Monday, July 30, 2012

The Olympics are on, do not disturb

The Olympics are on, do not disturb

Dan Margalit

In the ancient world, the Olympic Games were almost like a binding resolution of the U.N. Security Council enforcing a cease-fire or cessation of hostilities. According to a legend originating in the Greek city of Olympia — which the Olympic Games are named after — all warring parties agreed to lay down their bows, arrows, and catapults until the discus and shot-put ball throwers finished their competitions. Was that what really happened? Was it possible to know from the media of the day whether or not battles continued on the fringes of the battlefields? The answer is not important. The important thing is that the legend and its message of cessation of war has been passed down as a legacy from generation to generation.

Modern Olympic Games were renewed in 1896 and were suspended three times during the two world wars in 1916, 1940 and 1944. The games were almost cancelled entirely on two occasions, after terrorists murdered 11 Israeli athletes in Munich 40 years go in 1972, and in 1980, when the Russians invaded Afghanistan.

The Olympics represent all that is noble in fair human competition, but in practice have never really been so. A lot of money is at stake and not all of it is clean. Cities vie to host the games in the hope of obtaining huge economic benefits. The benefits were indeed reaped by Spain when it hosted the games, but helped bring about the current financial crisis in Greece.

The games are also a primary target of modern terrorists. Israel requested that its athletes who were murdered in Munich in 1972 be commemorated during the current games in London, but International Olympic Committee leaders refused to comply. Their motivation for doing so is questionable, but perhaps their decision to turn down Israel's justified request will turn out to be the right one in the end because in a year or two any Palestinian who views himself as a victim of the Israeli-Palestinian conflict may be honored with a similar commemoration as well.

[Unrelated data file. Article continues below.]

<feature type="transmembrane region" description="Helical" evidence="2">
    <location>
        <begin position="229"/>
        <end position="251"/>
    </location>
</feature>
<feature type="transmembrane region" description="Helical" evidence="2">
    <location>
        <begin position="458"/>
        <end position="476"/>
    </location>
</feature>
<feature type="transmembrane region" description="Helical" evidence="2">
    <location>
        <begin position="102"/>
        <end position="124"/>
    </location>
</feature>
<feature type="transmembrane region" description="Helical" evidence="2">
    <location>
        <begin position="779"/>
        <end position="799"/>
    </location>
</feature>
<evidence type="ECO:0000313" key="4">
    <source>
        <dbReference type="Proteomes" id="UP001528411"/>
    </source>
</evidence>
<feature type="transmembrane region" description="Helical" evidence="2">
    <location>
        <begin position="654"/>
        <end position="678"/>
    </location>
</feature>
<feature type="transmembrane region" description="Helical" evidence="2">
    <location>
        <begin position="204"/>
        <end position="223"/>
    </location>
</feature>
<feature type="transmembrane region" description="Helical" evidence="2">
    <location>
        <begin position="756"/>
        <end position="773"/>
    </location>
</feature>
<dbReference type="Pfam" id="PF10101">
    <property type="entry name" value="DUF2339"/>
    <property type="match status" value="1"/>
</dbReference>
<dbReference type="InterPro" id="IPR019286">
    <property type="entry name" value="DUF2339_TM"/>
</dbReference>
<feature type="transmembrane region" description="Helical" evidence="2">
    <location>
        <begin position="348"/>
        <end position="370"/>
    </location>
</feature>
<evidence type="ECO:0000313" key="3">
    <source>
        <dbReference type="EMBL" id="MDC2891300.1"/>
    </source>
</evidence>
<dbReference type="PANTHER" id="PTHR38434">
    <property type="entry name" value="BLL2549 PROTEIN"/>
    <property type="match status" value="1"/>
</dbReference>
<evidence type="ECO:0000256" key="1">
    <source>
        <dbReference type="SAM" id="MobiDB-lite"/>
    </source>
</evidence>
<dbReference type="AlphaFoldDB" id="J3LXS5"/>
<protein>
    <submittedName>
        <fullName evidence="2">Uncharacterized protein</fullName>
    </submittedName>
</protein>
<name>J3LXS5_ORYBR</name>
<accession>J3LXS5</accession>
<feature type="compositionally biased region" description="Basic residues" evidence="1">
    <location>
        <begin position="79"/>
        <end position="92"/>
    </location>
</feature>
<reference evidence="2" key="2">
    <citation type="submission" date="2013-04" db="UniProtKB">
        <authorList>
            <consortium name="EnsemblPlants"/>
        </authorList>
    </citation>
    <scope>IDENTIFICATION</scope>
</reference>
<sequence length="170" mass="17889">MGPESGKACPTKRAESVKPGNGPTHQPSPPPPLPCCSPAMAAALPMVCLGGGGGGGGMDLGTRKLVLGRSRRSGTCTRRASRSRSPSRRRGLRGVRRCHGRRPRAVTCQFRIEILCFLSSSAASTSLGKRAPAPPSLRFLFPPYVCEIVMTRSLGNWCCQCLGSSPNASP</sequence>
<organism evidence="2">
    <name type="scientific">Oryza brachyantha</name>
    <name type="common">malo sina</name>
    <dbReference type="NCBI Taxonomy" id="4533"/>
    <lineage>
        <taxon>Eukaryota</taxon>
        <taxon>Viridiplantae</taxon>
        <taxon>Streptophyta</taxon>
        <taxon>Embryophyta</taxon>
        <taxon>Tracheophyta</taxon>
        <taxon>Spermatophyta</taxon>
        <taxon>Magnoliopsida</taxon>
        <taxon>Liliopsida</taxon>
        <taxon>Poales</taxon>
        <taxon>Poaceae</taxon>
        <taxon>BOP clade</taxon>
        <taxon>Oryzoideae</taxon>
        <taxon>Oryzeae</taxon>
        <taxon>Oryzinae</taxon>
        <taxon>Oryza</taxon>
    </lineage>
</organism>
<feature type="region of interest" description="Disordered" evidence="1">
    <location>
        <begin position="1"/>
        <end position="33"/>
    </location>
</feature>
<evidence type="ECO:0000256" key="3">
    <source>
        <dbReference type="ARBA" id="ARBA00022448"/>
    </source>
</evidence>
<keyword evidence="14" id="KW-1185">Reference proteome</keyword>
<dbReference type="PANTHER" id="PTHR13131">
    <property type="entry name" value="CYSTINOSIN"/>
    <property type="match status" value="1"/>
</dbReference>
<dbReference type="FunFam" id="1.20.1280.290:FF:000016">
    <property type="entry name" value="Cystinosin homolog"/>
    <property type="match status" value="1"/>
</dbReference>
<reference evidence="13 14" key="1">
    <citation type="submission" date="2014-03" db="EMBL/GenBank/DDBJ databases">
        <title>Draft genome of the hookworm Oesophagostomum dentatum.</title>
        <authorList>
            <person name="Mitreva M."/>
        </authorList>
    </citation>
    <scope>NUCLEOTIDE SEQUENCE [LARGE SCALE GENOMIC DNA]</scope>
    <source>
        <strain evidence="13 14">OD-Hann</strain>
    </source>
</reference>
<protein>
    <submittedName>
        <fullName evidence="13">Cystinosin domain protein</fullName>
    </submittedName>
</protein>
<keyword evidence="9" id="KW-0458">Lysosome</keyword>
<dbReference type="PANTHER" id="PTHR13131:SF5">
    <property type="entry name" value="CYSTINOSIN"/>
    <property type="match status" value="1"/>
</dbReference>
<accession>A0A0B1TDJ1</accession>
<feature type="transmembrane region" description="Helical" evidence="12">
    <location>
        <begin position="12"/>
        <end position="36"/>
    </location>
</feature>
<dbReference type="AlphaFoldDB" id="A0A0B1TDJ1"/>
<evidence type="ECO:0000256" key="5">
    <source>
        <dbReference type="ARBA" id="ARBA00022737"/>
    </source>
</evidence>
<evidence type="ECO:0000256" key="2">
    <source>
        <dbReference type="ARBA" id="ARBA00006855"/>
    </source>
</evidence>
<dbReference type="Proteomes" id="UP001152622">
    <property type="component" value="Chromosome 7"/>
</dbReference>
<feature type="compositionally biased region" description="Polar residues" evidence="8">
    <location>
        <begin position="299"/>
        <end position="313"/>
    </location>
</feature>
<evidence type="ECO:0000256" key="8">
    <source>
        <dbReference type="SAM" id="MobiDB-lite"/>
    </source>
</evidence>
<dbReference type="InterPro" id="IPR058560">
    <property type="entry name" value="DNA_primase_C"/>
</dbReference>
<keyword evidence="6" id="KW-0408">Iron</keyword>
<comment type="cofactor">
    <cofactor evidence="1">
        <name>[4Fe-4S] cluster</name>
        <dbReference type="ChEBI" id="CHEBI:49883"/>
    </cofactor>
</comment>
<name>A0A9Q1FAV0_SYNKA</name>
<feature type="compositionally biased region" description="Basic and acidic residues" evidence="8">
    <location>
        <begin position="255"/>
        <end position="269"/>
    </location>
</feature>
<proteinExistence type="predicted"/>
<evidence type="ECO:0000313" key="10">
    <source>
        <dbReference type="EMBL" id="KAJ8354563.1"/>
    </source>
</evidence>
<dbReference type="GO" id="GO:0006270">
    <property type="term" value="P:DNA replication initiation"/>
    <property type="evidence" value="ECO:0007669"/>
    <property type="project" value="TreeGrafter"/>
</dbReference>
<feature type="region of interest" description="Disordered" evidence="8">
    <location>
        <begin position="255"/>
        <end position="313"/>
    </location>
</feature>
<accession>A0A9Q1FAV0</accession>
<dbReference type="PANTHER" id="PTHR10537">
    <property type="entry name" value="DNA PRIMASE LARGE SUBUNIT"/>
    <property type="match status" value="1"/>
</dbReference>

Despite the concerns, these are heady days. The Olympic Games will be accompanied by hopes, which although may only be partially fulfilled, will be harbored with optimism and good will. The world is smiling and the players will try to do their best to run the fastest, jump or vault the highest or farthest and be the strongest competitors. This is the core of the Olympics — dramatic harmless victories.

The world will be gathered in homes and arguments will be raised back and forth. The gambling industry will also bloom. So what? People will enjoy themselves. It will be fun. It will be a welcome two-week break from the mundane. Until then, from the opening ceremony and on, please do not disturb. ...